Around 1499 typewriters later, I can safely say that only two - a Torpedo 18 and an Underwood Universal (from an auction in Chicago) - have come into my possession looking so perfect, in such pristine condition, seemingly untouched and unused, that I have been afraid to ever type with them. They have all been displayed, and the other 1498 have all been used. Some more than others, some because they were better to type with than others. Some don't look perfect, but are great to use nonetheless. The more one types, the more one understands typewriters and their foibles, and learns to appreciate them for what joys they all offer.
As I got into my serious collecting, I was guided along the way by Sydney politician Richard Amery.
Richard had a pronounced influence on me and my attitude toward owning and using typewriters in the 21st Century. Richard could be classed as much more a user than a collector, though his collection runs to more than 120 typewriters. More to the point, there is not a single trace of affectation about him. Though he has family connections with Burnley in Lancashire, Richard is quintessentially Australian: laconic, laid back, as honest as the day is long and totally devoid of bull***t. The suggestion that he would seen as affectatious in having and using typewriters in his parliamentary office, his electoral office or at his home, would seem as ridiculous to him as Burnley repeating its 1914 FA Cup final triumph over Liverpool.
To be honest, I don't think I've ever encountered anyone, at least not in person, who uses a typewriter as an affectation, so the idea remains pretty foreign to me, too. What I have encountered, and found decidedly distasteful, are people who express an interest in typewriters, but whose only real interest is in acquiring them to sell at a sizeable profit.
Online encounters with would-be buyers is a different matter. When I am approached by someone who wants a typewriter with a cursive font, and only a cursive font (no other type of typewriter will do) I do find myself wondering. Maybe it's just my prejudice against the cursive font, but it simply doesn't add up for me.
If you handed in a copy written with a cursive font to an editor or Linotype operator, you'd have been told go back and rewrite it on a 'proper' typewriter.
I do try to respond as positively and helpfully as I can to the vast majority of the requests I receive. However, when someone writes asking for typewriters that are specifically: "1. A Olivetti 22 in pink with italic font; 2. A Smith-Corona with vertical scripts font; 3. A Royal with the spencerian font" (I'm not making any of this up, someone really has asked me for help in finding these typewriters) I draw the line. What would other Typospherians make of such a request? My guess is that such bizarre orders are taken first, then typewriters are somehow found to meet them.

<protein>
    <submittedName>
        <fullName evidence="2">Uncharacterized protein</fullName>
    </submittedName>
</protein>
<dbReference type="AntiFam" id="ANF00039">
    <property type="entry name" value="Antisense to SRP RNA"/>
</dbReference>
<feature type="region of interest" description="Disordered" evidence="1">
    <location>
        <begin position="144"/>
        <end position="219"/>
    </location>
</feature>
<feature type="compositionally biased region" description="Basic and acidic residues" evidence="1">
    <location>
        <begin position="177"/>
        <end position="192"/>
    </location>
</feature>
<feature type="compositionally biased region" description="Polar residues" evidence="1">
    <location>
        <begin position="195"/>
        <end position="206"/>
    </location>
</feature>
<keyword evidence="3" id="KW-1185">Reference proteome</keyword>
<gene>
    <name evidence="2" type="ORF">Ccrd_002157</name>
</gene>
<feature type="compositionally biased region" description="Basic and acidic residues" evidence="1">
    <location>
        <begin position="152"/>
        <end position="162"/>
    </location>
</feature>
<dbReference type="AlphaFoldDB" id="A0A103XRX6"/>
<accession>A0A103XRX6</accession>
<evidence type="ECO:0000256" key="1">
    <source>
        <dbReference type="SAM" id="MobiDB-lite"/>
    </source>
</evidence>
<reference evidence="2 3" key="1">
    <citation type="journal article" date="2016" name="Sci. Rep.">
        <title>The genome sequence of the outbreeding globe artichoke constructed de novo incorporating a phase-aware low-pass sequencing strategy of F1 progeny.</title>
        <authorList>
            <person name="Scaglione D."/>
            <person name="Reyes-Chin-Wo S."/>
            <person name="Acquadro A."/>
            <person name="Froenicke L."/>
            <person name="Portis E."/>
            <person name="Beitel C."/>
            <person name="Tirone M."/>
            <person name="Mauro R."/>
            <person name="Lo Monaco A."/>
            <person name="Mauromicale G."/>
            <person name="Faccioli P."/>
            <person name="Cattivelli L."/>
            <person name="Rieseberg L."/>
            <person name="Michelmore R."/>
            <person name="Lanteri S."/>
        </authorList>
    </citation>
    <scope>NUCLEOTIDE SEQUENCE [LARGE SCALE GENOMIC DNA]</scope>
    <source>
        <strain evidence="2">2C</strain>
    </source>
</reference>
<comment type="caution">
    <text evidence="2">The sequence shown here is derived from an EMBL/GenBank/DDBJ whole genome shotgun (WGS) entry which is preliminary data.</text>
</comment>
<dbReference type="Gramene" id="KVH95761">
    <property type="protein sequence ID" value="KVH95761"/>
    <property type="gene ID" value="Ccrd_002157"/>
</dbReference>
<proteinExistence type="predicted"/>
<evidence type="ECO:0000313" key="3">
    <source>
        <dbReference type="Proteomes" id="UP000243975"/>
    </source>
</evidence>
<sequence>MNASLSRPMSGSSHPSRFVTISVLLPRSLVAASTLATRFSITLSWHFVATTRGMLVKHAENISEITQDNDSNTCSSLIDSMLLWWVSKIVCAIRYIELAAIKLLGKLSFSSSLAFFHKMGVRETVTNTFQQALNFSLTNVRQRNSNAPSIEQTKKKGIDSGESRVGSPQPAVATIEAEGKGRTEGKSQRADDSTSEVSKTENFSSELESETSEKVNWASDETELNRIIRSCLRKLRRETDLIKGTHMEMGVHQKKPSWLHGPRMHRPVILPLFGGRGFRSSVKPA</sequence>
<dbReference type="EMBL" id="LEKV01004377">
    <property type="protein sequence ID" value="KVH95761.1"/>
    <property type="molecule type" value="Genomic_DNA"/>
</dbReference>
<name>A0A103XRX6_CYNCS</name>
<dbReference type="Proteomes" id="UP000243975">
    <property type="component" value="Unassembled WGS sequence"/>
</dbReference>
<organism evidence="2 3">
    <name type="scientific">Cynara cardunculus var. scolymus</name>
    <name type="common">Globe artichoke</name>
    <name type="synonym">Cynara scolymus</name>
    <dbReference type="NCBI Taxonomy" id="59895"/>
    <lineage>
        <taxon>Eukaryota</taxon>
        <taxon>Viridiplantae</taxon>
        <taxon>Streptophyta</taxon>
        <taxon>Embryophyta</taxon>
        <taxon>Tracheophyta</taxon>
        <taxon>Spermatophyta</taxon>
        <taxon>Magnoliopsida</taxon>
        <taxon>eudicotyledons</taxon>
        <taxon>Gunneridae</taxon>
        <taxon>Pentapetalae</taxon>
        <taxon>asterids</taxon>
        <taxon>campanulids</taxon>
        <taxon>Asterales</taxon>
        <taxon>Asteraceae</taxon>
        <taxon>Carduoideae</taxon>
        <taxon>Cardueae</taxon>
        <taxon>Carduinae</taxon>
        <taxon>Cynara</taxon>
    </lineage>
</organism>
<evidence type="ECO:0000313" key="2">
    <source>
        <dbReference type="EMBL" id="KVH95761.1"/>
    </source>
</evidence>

But, overwhelmingly, I am left asking myself: What the hell is the Spencerian font??? (Don't answer, I can actually hand write in Spencerian Penmanship. I'm just wondering whether any typewriter has ever been made with a Spencerian font.) Seriously, is this person for real, or just having me on?
A typewriter using Spencerian letters is, I suppose, possible. Just look at these specialised type slugs, some so deep and wide they are cut to fit in beside one another:
One thing I do know for sure. This person is not into typewriters, she's into the affectation of typewriters. And I'm really not interested in going there.

16 comments:

Nick Beland said...

"Spencerian" was the name of a typeface Royal used, in fact Richard's recent mystery typewriter has that exact face.

It really looks nothing like Spencerian script at all though… they were being really fanciful with their naming. (although as far as script fonts on typewriters go, I like it more than most others)

http://munk.org/typecast/2011/04/24/1964-nomda-blue-book-royal-font-styles/

Robert Messenger said...

Thanks for enlightening me on that Nick. I obviously had no idea. I suspect "Ignorance was Bliss". You're right, it's not even close! Call me "old-fashioned" (please), but buy or use a typewriter, I like to find a traditional "typewriter" font.
Last year I went to a great deal of trouble and expense to get a cream Triumph Fraktur. What a stupid waste of time and money! I got rid of it straight away.

ZetiX said...

Oh no! What happened to that Corona 3?

http://oztypewriter.blogspot.co.uk/2012/12/the-typewriter-i-will-never-touch.html

Robert Messenger said...

Oh my god! I'd completely forgotten about this. That's two typewriters I've lost track of now, this and an Mercedes Superba. What the hell have I done with it? That's the trouble with having too many I suppose. I will let you know if I find it again.